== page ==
Formula 1

The World's Fastest Gamer judges.

These are the five men judging McLaren's World's Fastest Gamer Finals

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In less than a week's time, McLaren will have selected its next simulated Formula 1 driver through their World's Fastest Gamer competition. 

11 gamers reached the finals, which are taking place at McLaren's Technology Centre in Woking over the next few days - and each have a chance to land their dream job. 

The path to the finals has not been easy.

Six competitors had to qualify for the tournament through various platforms and being the best in competitions raced using rFactor, iRacing and the mobile app Gear.Club.  

The remaining five finalists were hand-picked by a judging panel, who are looking for the best virtual driver on the planet to become McLaren's next simulated driver. 

One man alone wouldn't be able to judge the type of gamer best suited to this role. That's why a panel of five, each with different backgrounds and careers, were asked to select the finalists. 


The panel has expertise in everything required to work at McLaren, so for the gamers who were picked for the final, that should be an achievement alone. 

As they're now familiar with the judges, it's time for everyone else to get to know them too. 

Zak Brown - Executive Director of McLaren Technology Group

Brown is responsible for the commercial and strategic operations of McLaren and played a critical role in helping them become one of Formula 1's most ambitious teams. 

He joined McLaren in 2016 after years working as Chief Executive Officer for motorsport's most successful marketing agency, JMI. 

The American is a passionate racer and himself competes as a partner and driver in the Anglo-American racing team United Autosports.


Darren Cox - Founder, Ideas and Cars CMO, Millenial esports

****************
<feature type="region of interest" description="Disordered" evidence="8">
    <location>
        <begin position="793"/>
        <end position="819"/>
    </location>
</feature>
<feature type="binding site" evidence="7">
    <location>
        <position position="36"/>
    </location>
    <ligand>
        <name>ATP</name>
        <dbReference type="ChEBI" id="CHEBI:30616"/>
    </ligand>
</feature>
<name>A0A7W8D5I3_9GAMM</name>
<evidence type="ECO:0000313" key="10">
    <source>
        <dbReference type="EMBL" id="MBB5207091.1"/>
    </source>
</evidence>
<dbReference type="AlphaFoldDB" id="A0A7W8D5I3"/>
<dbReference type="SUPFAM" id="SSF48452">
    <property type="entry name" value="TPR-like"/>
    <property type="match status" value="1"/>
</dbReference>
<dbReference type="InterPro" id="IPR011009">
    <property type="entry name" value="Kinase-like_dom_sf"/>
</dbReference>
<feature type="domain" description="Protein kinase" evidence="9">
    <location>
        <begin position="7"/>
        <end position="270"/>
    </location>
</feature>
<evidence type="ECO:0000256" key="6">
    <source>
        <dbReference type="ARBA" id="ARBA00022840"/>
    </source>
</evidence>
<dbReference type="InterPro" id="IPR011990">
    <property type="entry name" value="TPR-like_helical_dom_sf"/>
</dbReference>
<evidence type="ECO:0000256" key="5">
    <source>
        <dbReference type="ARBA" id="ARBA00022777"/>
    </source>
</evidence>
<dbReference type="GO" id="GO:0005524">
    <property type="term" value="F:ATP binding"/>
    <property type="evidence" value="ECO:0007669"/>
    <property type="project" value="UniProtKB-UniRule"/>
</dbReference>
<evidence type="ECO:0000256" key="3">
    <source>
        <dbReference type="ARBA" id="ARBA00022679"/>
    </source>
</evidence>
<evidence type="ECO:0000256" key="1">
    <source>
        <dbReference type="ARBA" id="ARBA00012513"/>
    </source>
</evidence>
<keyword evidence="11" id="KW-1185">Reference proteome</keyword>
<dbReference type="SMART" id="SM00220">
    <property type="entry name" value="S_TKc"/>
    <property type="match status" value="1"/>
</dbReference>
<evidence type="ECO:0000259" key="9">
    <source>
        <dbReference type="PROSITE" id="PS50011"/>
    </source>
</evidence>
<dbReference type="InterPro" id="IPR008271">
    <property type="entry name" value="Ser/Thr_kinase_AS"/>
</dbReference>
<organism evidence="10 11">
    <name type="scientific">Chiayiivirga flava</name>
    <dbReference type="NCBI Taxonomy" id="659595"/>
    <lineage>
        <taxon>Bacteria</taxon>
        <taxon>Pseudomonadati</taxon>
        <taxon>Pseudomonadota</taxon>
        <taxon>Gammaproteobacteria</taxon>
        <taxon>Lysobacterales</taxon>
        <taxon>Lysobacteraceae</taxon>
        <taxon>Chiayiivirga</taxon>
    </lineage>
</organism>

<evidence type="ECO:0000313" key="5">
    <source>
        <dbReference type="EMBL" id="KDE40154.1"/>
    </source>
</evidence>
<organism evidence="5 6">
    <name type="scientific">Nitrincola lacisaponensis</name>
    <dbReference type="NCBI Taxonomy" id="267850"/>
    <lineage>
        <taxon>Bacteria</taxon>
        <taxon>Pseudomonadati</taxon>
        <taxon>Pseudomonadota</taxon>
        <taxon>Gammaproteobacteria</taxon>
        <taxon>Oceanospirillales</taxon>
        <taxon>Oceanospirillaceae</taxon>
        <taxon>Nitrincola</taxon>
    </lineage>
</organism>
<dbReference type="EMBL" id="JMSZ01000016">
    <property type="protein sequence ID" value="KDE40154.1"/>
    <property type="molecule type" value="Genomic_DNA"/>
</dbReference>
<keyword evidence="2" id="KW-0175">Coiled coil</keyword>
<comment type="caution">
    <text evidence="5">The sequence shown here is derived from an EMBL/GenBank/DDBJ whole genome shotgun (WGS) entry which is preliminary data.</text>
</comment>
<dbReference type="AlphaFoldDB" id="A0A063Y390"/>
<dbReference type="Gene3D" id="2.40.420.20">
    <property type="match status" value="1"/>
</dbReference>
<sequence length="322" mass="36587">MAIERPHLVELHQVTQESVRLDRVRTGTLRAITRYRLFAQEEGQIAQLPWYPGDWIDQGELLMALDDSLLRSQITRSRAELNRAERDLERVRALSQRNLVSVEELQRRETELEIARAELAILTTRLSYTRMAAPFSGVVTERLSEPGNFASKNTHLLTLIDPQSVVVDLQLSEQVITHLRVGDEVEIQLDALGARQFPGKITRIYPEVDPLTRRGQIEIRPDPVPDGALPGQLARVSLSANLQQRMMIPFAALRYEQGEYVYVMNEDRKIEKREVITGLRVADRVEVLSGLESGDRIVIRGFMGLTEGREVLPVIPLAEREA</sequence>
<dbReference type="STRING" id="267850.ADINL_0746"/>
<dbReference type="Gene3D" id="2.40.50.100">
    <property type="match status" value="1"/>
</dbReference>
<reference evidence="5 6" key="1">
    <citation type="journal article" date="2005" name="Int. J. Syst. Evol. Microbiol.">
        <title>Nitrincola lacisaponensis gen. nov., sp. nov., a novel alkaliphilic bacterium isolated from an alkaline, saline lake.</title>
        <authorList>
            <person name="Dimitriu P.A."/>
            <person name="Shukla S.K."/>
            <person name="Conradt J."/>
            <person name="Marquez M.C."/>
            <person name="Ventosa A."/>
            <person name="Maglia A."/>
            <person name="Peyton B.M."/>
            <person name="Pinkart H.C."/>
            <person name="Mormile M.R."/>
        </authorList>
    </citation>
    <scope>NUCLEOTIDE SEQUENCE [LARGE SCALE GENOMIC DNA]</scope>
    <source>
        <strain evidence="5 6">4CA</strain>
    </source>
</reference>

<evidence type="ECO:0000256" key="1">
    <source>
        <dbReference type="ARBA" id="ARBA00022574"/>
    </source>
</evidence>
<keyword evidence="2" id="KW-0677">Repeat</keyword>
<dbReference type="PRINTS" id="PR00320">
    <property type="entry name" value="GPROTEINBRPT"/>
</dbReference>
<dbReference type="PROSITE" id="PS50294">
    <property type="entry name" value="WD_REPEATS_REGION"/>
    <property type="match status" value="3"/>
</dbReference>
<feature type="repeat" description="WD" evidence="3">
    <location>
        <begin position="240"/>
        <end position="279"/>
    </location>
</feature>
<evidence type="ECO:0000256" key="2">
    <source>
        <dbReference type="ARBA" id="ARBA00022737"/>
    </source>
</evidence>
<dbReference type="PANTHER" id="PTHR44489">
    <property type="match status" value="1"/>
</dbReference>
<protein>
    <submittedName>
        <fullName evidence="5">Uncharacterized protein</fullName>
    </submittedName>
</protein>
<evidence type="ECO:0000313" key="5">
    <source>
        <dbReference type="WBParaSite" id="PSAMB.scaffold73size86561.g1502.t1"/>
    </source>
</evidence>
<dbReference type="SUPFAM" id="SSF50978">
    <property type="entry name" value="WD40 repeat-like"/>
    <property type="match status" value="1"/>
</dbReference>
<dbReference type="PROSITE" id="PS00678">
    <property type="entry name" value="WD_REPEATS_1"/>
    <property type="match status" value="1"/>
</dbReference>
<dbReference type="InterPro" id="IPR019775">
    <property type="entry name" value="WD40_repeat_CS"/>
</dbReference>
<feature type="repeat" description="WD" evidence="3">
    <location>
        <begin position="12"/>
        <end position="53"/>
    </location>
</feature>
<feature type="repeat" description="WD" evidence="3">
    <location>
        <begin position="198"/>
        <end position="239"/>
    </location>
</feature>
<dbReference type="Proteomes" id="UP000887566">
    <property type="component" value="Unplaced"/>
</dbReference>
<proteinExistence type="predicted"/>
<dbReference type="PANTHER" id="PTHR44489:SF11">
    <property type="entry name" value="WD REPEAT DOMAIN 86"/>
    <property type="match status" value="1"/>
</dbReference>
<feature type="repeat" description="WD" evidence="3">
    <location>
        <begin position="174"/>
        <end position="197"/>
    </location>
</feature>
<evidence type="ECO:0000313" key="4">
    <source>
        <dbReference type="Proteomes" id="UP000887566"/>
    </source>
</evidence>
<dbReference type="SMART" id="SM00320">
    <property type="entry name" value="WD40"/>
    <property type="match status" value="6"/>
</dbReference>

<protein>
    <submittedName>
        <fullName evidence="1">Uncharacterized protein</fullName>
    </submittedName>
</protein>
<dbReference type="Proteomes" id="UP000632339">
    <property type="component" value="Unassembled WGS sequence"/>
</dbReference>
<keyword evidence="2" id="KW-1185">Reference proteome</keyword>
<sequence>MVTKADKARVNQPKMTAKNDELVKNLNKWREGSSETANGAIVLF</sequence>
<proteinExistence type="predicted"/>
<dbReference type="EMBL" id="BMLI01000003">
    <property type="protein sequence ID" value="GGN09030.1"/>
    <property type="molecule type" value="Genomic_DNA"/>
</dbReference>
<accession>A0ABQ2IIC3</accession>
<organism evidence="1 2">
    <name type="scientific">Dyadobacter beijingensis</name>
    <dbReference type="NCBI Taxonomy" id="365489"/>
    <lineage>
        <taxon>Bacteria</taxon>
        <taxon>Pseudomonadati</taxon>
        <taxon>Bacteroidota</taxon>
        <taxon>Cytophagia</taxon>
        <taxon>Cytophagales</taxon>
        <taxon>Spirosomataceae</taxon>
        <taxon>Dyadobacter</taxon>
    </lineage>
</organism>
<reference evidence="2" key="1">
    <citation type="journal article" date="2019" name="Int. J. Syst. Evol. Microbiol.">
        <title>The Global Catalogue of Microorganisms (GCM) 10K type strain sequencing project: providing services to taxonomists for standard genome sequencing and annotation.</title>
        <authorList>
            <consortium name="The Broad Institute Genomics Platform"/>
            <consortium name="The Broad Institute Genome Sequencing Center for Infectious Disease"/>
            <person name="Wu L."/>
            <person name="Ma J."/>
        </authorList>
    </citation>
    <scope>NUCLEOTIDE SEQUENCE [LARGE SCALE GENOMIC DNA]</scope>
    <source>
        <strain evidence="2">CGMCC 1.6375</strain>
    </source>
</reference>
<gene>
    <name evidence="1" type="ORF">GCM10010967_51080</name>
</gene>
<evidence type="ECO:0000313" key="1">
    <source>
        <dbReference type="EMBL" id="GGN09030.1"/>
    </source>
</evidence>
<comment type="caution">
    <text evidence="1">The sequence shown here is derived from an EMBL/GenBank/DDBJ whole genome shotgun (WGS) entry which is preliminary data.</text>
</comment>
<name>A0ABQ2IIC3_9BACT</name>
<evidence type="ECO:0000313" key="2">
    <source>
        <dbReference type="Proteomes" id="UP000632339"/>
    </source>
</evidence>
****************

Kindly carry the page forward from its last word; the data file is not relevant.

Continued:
Cox describes himself as 'consciously reckless' and credits that as part of the reason he's now one of the leaders of the virtual racing world. 

In 2016, he launched the first ever professional Virtual Race Team, eSPORTS+CARS.

Cox aimed to provide a window into online racing, allowing his team to compete across multiple platforms and win championships wherever they played.

After starting out with GT Academy a decade ago, he now wants to take online racing to the next level.


Michael Collier - Head of Human Performance at McLaren Applied Technologies

Collier has an incredible 15 years of experience working in the industry of human performance.

He's worked with a number of elite sportsmen and more recently has been looking after McLaren-Honda F1 driver Jenson Button for the past 10 years. 

He heads a Human Performance Programme that combines cutting-edge medical technologies and data analytics to create unique insights, leading to peak performance for whoever he takes care of. 


Mark Temple - Race Engineer at McLaren Racing 

Temple's been working with McLaren since 2003 and had dreamed of working in Formula 1 since the age of six. 

In 2010, he became a Race Performance Engineer and worked with Lewis Hamilton for two years, realising the dream he'd had from a very young age. 

Temple's continued to work in that role ever since and is still responsible for leading the operation
and setup of the McLaren car during race weekends.

He also works closely with the drivers to help them get peak performance from the car and themselves. 

Hamilton isn't the only big racing name he's worked with. Over the years, Temple's been a Race Engineer for Sergio Perez, Kevin Magnussen and Fernando Alonso too.


Oliver Turvey - Test and Development Driver 

As a test driver, Turvey's great talents are only really showcased to a close group of engineers he works with on a regular basis. 

His main job is to steer development and help the setup of McLaren F1 cars for the race drivers, but outside of work, his own driving ability has always caught attention.

The Brit had stints in Formula BMW, Italian Formula Renault Championships, the Formula Renault Eurocup and won the McLaren Autosport BRDC Young Driver of the Year Award in 2006. 

Impressively, while studying engineering at Cambridge’s Fitzwilliam College in 2008, he was
awarded the honour of Full Blue, the college city’s highest sporting accolade.

Now at McLaren, Turvey is able to work with the team's engineers and as a graduate engineer himself, he's proving very important to McLaren. 


It's fair to say there's a lot to admire about each judge and their range of skills.

Next week we'll find out if one of the five racers they picked will win the competition, or if it's a qualified wildcard who takes the contract to become McLaren's next simulated driver. 

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